The primary method for diagnosing and confirming SARS-CoV-2 in the laboratory relied predominantly on detecting viral RNA in samples collected from the nasopharynx and oropharynx using swabs. The RT-PCR Cycle Threshold (Ct) value, which is inversely proportional to the viral load, was used for reporting results [11]. However, decisions regarding treatment required the inclusion of clinical parameters as well.

In the present study, we intended to observe the trends in COVID-19 infection during the pandemic in the province of Punjab (the most poplated province of the country), Pakistan, using data from a reference lab of Lahore. This study aimed to determine the trends of infections and the association of demographic and anthropometric parameters with positivity rates in the five waves of COVID-19 infection.

Materials and methods

Study design, SARS-CoV-2 RNA samples, and cycle threshold (Ct) value collection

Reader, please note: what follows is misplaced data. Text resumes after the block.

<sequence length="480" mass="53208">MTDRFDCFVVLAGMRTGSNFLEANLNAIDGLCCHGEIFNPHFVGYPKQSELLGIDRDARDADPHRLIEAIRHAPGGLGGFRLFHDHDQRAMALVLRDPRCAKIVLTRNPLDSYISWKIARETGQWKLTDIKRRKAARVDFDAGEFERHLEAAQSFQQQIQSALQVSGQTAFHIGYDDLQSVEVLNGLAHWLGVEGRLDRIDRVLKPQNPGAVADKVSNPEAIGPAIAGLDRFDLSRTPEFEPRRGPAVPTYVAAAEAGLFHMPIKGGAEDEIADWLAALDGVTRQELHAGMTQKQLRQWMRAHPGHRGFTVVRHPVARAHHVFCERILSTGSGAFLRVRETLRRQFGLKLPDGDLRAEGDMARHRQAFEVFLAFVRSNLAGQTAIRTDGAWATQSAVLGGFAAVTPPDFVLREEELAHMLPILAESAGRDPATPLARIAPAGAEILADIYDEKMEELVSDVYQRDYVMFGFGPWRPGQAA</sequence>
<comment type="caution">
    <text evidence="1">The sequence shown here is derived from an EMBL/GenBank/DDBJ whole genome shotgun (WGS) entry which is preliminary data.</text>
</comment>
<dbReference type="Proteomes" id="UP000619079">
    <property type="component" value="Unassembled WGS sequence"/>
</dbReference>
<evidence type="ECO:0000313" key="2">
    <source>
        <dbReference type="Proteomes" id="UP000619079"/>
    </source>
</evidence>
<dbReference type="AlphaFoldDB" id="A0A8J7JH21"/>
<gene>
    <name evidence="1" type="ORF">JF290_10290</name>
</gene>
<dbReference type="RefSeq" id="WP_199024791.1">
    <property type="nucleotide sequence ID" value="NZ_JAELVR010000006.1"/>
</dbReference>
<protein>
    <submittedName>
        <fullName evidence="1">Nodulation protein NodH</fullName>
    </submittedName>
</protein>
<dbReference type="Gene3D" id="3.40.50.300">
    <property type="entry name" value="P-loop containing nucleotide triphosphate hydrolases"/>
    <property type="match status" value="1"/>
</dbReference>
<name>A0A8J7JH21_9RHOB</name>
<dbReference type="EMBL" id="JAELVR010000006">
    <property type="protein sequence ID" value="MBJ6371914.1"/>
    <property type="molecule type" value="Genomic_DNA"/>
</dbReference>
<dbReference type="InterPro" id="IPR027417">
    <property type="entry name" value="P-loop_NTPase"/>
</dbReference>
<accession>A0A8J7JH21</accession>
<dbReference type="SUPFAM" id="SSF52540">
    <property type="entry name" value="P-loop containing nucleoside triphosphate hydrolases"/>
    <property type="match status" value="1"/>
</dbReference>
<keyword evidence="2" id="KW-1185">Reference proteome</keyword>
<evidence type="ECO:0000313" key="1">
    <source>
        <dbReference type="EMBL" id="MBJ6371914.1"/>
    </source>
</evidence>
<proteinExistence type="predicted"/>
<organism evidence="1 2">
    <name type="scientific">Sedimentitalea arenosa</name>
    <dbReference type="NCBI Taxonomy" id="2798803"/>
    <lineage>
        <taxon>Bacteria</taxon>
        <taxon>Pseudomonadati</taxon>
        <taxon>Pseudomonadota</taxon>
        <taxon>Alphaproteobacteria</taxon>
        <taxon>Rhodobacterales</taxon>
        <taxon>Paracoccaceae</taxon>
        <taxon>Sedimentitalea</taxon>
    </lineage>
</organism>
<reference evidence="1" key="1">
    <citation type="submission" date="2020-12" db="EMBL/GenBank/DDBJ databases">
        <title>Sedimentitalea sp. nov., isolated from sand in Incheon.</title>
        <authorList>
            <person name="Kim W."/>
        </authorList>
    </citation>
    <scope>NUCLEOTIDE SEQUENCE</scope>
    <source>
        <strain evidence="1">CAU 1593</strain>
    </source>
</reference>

Data collection process

Data was extracted from the Provincial Public Health Reference Laboratory, Punjab AIDS Control Program, Lahore, designated for COVID-19 diagnostic and screening. The lab bears the highest population load in the province [12] and is a BSL-3 lab under the administrative control of the Punjab AIDS Control Program, Lahore. This laboratory remains open 24/7, and during the COVID-19 pandemic, the lab's testing capacity was increased to 10,000 tests per day. The nasal swabs were obtained from healthcare facilities, communities with high population density or contacts of index cases living close to the index cases.

Study design

This was a retrospective study performed to analyze administrative data answering an important question regarding the effect of different interventions on the transmission of infection. The data was also analyzed by gender, age and viral load. Diagnosed cases in the study were defined as the individuals tested for the presence of the SARS-CoV-2 virus. These cases included symptomatic individuals, close contacts, travellers, healthcare screening workers and an indigenous population. The detailed study design is shown in Fig. 1. The data entered on the dashboard is updated in real-time. The name of the testing laboratory, kit type, result, and result date were recorded in the same dashboard for all PCR tests.

Fig. 1
figure 1

Schematic Presentation of the study Design

Sample processing